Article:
Public review drafts of the 2009 editions of the Seattle Building Code, Seattle Existing Building, Seattle Mechanical Code and Seattle Fuel Gas Code will be available in mid-October or early November.
Over the last few months DPD staff has been working with neighborhood representatives to develop a proposal to rezone specific areas of industrial zoning within the Ballard Hub Urban Village (HUV) and outside the Ballard-Interbay Manufacturing and Industrial Center (BINMIC). The work stems from a Comprehensive Plan resolution adopted by Council in December 2007…
The City of Seattle announced today the start of a new expedited permitting process for highly energy efficient development projects. On September 30 the Department of Planning and Development (DPD) launched the Green Q permitting program for single family and other small residential projects.
Come help us shape the future of your neighborhood by commenting on proposed strategies to address your community’s growth, transportation, and quality of life.
DPD is beginning to review the draft 2009 Seattle Mechanical Code. A committee of the Construction Codes Advisory Board (CCAB) will be formed this fall to review the draft.
In order to improve the design and variety of townhouses in Seattle, Mayor Nickels directed DPD to create an Administrative Design Review (ADR) process for townhouses in conjunction with adoption of a Multifamily Code Update. This project will extend Design Review to cover more townhouses in order to raise the overall quality of townhouse design, without adding significantly to project cost or affordability.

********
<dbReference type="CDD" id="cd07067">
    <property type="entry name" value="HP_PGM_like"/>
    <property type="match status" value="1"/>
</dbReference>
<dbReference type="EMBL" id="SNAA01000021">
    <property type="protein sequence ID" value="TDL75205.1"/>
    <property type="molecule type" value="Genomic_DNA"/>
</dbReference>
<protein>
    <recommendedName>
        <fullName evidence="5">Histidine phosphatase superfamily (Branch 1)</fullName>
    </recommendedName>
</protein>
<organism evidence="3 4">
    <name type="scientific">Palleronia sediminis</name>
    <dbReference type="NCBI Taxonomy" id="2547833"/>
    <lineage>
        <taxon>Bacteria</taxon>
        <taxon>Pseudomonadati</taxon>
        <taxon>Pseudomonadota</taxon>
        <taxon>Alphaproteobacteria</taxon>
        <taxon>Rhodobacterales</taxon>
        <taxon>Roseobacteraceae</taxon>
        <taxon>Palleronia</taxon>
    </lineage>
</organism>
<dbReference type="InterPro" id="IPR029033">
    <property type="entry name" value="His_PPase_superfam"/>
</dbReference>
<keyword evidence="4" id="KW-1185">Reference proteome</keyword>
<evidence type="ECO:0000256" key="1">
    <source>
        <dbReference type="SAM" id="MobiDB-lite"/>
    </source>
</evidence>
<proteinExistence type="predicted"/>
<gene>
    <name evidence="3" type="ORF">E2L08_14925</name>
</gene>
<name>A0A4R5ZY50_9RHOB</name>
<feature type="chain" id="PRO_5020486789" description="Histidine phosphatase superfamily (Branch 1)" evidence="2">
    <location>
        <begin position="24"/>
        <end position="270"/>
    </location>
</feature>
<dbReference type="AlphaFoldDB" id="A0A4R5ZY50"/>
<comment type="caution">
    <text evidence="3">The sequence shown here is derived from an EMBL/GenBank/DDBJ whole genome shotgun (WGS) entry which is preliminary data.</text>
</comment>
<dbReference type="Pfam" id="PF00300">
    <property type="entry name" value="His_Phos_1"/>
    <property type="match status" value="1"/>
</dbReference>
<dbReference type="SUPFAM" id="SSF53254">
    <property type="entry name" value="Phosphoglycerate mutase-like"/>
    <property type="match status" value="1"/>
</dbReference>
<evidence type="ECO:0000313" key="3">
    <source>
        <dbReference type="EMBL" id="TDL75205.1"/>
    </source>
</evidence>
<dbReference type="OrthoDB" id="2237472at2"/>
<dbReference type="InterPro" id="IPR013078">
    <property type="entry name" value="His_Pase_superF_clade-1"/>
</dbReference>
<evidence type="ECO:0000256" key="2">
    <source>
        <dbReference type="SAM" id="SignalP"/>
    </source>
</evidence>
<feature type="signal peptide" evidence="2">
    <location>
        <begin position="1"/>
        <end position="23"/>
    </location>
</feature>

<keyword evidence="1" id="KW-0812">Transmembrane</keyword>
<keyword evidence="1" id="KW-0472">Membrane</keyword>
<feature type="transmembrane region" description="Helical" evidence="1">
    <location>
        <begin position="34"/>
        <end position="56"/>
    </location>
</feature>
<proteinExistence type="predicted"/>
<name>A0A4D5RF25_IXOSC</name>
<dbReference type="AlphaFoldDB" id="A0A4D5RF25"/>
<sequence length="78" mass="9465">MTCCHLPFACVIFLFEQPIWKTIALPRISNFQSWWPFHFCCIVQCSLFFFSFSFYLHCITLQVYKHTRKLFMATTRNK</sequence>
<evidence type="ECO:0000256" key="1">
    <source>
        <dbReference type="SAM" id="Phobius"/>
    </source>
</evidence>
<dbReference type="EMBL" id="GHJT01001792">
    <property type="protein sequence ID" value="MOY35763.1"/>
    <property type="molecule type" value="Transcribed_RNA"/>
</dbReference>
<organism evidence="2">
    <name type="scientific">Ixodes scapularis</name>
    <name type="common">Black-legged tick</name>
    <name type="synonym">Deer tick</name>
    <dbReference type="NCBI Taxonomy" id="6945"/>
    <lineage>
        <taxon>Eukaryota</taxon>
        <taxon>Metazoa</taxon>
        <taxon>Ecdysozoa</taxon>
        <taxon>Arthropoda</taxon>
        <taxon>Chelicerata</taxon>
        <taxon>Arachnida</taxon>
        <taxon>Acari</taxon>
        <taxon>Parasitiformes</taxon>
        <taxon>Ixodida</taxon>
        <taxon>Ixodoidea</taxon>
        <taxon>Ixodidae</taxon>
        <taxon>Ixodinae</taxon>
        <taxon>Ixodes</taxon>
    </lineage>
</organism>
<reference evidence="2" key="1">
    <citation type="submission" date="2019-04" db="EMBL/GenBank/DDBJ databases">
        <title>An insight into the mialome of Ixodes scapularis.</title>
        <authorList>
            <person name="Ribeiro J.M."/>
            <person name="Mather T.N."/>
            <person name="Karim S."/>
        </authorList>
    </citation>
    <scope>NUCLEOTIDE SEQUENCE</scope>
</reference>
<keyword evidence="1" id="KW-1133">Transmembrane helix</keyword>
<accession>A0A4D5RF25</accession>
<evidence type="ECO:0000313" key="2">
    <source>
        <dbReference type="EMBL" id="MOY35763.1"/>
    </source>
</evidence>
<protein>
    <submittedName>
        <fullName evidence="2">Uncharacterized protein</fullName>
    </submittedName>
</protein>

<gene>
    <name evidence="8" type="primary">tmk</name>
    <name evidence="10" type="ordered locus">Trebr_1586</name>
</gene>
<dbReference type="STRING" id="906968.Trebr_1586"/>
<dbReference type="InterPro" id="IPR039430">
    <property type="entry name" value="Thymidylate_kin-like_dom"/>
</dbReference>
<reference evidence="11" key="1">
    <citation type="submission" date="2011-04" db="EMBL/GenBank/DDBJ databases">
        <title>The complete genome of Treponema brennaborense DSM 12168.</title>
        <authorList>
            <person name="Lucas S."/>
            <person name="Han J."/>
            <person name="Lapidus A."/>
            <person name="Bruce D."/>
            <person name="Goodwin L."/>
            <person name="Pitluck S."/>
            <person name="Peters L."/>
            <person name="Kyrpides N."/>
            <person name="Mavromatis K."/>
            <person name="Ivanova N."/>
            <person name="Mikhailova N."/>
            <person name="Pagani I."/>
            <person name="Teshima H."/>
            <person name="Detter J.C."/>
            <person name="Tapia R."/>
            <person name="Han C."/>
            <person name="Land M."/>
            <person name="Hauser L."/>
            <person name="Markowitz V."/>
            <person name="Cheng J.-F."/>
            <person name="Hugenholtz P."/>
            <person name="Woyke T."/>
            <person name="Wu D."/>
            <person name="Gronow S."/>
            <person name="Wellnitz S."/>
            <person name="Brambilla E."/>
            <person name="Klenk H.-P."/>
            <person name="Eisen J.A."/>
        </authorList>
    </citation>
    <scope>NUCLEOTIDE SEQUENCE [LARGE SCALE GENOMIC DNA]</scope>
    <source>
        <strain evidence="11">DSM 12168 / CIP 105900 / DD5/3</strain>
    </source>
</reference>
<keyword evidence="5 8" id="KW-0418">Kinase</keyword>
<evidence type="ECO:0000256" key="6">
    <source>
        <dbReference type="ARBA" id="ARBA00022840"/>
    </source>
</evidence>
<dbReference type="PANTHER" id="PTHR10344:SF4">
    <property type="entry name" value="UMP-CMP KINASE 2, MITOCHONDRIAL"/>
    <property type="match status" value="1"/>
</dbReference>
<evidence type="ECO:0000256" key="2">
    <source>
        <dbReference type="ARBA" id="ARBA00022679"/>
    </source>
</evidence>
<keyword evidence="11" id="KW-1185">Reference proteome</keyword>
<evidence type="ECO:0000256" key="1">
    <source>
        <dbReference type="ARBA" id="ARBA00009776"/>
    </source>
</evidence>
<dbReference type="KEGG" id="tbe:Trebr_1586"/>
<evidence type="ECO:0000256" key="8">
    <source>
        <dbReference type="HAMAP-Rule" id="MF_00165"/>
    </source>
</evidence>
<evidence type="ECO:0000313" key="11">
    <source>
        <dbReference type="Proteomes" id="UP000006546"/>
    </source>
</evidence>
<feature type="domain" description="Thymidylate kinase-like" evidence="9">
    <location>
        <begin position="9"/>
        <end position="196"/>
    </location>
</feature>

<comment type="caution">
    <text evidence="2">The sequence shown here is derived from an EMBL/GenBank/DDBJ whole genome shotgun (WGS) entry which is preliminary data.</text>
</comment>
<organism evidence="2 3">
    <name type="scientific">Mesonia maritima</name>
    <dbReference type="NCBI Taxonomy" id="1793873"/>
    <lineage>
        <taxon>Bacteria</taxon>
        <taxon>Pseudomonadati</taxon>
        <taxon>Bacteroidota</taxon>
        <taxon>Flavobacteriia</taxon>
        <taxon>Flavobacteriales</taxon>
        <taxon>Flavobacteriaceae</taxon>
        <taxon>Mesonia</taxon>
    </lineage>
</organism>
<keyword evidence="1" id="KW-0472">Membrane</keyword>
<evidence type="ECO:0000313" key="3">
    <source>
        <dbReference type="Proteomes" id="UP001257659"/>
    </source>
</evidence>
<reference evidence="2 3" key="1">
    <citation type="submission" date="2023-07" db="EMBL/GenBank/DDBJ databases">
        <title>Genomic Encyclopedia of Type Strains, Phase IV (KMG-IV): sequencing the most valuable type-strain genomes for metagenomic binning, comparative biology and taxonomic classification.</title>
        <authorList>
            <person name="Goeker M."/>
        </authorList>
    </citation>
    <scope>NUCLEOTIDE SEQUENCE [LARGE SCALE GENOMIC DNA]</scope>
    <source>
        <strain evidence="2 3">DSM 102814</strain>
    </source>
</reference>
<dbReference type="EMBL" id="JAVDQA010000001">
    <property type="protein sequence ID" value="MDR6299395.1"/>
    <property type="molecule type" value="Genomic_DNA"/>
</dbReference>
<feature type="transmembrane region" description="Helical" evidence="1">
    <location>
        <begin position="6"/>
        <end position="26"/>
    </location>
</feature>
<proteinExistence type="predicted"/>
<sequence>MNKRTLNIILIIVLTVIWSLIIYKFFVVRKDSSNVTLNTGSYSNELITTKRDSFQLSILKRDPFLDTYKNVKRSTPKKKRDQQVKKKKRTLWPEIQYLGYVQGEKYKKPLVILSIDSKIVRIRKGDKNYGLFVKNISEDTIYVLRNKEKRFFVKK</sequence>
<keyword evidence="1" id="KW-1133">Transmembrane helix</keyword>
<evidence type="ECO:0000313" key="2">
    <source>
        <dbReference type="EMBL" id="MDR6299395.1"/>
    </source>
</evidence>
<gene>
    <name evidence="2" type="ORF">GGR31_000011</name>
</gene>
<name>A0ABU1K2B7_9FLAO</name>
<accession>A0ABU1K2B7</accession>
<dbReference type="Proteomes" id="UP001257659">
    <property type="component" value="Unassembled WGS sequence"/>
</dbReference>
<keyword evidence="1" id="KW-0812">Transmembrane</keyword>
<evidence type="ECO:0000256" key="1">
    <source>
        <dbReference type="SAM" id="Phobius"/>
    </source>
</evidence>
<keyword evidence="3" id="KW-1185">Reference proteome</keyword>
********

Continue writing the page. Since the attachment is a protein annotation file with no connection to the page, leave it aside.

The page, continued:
Seattle has been named the most sustainable big city in the nation. Seattle led in the green building category as well as energy production/conservation and air quality.
City Green Building is proud to announce 19 new Leadership in Energy and Environmental Design Accredited Professionals (LEED™ AP).
On June 29, 2009 the City Council adopted amendments to the City’s Land Use Code affecting the Pike/Pine neighborhood on Capitol Hill. The intent of the changes are to promote neighborhood conservation of arts and cultural uses that are characteristic of Pike/Pine, retain structures that contribute to the built character of the neighborhood, and encourage a higher degree of compatibility between new and old development.
The Seattle Planning Commission and Neighborhood Planning Advisory Committee want your feedback about the status of your neighborhood plan and the changes that have occurred since your plan was adopted. We’ve set up a “virtual meeting” on the Seattle Planning Commission’s website where you can follow three simple steps to provide feedback about your neighborhood: www.seattle.gov/planningcommission/.